The beneficial effects of ezetimibe are found almost exclusively in  patients with diabetes, according to an update of the influential IMPROVE-IT trial presented on Sunday at the European Society of Cardiology meeting in London. The new finding may lead to questions about the widely accepted interpretation of the main finding of the trial, which is that it provided strong support for…

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ESC 2015 Set To Start In London

The European Society of Cardiology meeting starts this weekend in London.   Merrie Olde Englande?   Industry will be here too.  …

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Wow! Maybe– Finally– A Positive Diabetes Drug Outcomes Trial

Until now the best thing anyone could say for sure about all the new diabetes drugs was that at least they didn’t kill people. That’s because although these drugs have been shown to be highly effective in reducing glucose levels, a series of large cardiovascular outcomes trials failed to provide any evidence of significant clinical…

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$300 Millions Dollars Of Cardiology Sunshine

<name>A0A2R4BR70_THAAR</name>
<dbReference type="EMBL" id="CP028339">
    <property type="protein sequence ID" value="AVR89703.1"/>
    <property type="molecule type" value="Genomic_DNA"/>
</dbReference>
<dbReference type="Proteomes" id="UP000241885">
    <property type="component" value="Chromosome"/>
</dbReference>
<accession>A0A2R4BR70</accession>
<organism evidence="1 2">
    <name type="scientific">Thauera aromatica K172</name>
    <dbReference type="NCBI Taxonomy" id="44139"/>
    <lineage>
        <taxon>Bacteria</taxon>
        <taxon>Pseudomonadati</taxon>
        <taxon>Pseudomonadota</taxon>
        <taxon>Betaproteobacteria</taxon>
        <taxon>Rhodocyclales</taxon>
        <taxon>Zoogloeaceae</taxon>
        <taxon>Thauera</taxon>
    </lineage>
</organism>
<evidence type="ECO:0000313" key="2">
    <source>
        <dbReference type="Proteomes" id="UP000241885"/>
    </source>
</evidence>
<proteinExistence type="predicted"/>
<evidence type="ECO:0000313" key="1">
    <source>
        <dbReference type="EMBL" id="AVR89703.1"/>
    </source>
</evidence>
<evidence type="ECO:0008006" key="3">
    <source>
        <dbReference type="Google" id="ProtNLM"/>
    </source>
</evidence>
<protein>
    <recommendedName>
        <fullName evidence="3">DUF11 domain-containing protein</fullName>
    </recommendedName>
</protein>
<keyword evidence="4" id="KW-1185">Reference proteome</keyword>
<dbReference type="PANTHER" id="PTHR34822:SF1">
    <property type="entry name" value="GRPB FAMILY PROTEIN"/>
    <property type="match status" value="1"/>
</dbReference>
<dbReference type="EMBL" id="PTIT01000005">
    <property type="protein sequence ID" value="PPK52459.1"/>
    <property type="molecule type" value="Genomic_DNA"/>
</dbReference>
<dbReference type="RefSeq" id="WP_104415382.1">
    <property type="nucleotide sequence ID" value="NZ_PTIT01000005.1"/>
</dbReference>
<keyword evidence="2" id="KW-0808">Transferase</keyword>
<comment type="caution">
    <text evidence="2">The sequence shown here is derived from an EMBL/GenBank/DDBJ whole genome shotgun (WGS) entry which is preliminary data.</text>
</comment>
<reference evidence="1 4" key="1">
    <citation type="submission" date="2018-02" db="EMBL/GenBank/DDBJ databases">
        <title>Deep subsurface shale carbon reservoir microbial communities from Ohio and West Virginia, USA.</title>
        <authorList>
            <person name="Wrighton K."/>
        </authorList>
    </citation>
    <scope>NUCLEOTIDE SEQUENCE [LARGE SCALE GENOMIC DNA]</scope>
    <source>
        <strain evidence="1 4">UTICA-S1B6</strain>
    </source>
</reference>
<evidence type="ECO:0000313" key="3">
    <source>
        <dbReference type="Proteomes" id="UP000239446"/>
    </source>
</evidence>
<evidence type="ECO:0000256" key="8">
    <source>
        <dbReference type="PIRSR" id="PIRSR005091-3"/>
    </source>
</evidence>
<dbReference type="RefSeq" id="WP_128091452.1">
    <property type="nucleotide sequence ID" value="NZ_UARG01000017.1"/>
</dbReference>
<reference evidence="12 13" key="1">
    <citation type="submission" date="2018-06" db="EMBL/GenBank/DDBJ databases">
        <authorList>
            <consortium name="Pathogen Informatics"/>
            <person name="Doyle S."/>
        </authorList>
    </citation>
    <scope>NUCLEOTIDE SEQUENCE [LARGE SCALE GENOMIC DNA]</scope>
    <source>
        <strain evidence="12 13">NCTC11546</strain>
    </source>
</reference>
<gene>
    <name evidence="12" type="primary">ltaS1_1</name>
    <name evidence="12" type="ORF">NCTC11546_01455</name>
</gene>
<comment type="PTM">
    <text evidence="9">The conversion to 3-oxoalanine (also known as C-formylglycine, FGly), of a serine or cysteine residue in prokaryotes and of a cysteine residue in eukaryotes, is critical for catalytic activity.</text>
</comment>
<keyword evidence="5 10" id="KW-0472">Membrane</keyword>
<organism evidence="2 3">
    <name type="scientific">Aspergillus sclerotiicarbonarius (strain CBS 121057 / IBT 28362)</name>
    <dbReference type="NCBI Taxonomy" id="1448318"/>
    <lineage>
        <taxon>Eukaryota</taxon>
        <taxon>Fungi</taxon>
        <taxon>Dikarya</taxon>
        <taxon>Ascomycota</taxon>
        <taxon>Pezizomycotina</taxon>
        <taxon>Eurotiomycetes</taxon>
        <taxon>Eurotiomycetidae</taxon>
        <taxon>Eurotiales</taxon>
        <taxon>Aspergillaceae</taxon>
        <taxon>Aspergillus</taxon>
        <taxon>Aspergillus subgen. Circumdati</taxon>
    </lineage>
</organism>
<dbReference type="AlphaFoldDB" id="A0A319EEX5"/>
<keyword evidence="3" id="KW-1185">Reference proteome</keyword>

$300 million dollars. That’s how much industry paid to cardiologists and other related healthcare professionals between August 2013 and December 2014… … Click here to read my entire story on MedPage Today….

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Why The Internet Stinks– Part 1

Like many other bloggers and journalists I get a lot of unsolicited and unwanted pitches. For years I just threw them in the trash. Now I’m going to share some of these gems with the rest of you. Here’s the first installment (click to enlarge):…

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Another One Bites The Dust: On The Death Of A Social Media Site For Doctors